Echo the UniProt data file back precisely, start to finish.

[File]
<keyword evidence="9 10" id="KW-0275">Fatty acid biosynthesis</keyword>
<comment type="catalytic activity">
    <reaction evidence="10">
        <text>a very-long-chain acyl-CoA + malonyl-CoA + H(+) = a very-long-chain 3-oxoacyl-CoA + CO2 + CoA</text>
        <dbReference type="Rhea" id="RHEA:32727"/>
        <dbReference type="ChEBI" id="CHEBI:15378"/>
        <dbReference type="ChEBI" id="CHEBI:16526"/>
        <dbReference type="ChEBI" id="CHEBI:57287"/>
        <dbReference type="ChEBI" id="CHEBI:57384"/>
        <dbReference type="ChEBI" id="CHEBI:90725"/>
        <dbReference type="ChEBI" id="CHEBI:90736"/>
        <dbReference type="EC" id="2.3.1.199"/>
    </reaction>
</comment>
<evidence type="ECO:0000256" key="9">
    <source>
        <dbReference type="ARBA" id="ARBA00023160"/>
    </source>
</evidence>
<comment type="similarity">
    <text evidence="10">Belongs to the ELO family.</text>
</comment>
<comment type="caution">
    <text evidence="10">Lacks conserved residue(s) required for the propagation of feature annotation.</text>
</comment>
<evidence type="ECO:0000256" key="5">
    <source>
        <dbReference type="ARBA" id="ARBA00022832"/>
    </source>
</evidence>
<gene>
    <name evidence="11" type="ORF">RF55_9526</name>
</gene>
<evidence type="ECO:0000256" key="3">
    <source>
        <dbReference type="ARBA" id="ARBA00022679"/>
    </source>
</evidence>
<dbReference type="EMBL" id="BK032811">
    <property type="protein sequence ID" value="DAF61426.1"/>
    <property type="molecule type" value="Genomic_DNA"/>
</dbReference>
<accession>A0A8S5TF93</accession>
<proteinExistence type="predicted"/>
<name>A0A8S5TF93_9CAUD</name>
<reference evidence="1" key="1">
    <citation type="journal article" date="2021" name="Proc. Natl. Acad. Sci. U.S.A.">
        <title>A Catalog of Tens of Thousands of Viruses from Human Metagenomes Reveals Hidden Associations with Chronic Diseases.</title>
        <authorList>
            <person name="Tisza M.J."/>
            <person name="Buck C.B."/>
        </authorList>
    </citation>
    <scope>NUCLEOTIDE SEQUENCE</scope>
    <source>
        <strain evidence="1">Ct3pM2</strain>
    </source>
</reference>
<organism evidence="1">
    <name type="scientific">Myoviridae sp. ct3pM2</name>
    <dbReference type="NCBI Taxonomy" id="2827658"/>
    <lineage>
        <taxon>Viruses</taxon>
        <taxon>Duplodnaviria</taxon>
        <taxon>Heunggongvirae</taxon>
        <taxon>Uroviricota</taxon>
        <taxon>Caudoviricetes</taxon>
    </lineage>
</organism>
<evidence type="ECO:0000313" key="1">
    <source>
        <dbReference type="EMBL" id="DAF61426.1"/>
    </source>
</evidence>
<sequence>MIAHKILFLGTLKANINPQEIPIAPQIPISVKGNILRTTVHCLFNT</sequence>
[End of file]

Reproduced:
<keyword evidence="9 10" id="KW-0275">Fatty acid biosynthesis</keyword>
<comment type="catalytic activity">
    <reaction evidence="10">
        <text>a very-long-chain acyl-CoA + malonyl-CoA + H(+) = a very-long-chain 3-oxoacyl-CoA + CO2 + CoA</text>
        <dbReference type="Rhea" id="RHEA:32727"/>
        <dbReference type="ChEBI" id="CHEBI:15378"/>
        <dbReference type="ChEBI" id="CHEBI:16526"/>
        <dbReference type="ChEBI" id="CHEBI:57287"/>
        <dbReference type="ChEBI" id="CHEBI:57384"/>
        <dbReference type="ChEBI" id="CHEBI:90725"/>
        <dbReference type="ChEBI" id="CHEBI:90736"/>
        <dbReference type="EC" id="2.3.1.199"/>
    </reaction>
</comment>
<evidence type="ECO:0000256" key="9">
    <source>
        <dbReference type="ARBA" id="ARBA00023160"/>
    </source>
</evidence>
<comment type="similarity">
    <text evidence="10">Belongs to the ELO family.</text>
</comment>
<comment type="caution">
    <text evidence="10">Lacks conserved residue(s) required for the propagation of feature annotation.</text>
</comment>
<evidence type="ECO:0000256" key="5">
    <source>
        <dbReference type="ARBA" id="ARBA00022832"/>
    </source>
</evidence>
<gene>
    <name evidence="11" type="ORF">RF55_9526</name>
</gene>
<evidence type="ECO:0000256" key="3">
    <source>
        <dbReference type="ARBA" id="ARBA00022679"/>
    </source>
</evidence>
<dbReference type="EMBL" id="BK032811">
    <property type="protein sequence ID" value="DAF61426.1"/>
    <property type="molecule type" value="Genomic_DNA"/>
</dbReference>
<accession>A0A8S5TF93</accession>
<proteinExistence type="predicted"/>
<name>A0A8S5TF93_9CAUD</name>
<reference evidence="1" key="1">
    <citation type="journal article" date="2021" name="Proc. Natl. Acad. Sci. U.S.A.">
        <title>A Catalog of Tens of Thousands of Viruses from Human Metagenomes Reveals Hidden Associations with Chronic Diseases.</title>
        <authorList>
            <person name="Tisza M.J."/>
            <person name="Buck C.B."/>
        </authorList>
    </citation>
    <scope>NUCLEOTIDE SEQUENCE</scope>
    <source>
        <strain evidence="1">Ct3pM2</strain>
    </source>
</reference>
<organism evidence="1">
    <name type="scientific">Myoviridae sp. ct3pM2</name>
    <dbReference type="NCBI Taxonomy" id="2827658"/>
    <lineage>
        <taxon>Viruses</taxon>
        <taxon>Duplodnaviria</taxon>
        <taxon>Heunggongvirae</taxon>
        <taxon>Uroviricota</taxon>
        <taxon>Caudoviricetes</taxon>
    </lineage>
</organism>
<evidence type="ECO:0000313" key="1">
    <source>
        <dbReference type="EMBL" id="DAF61426.1"/>
    </source>
</evidence>
<sequence>MIAHKILFLGTLKANINPQEIPIAPQIPISVKGNILRTTVHCLFNT</sequence>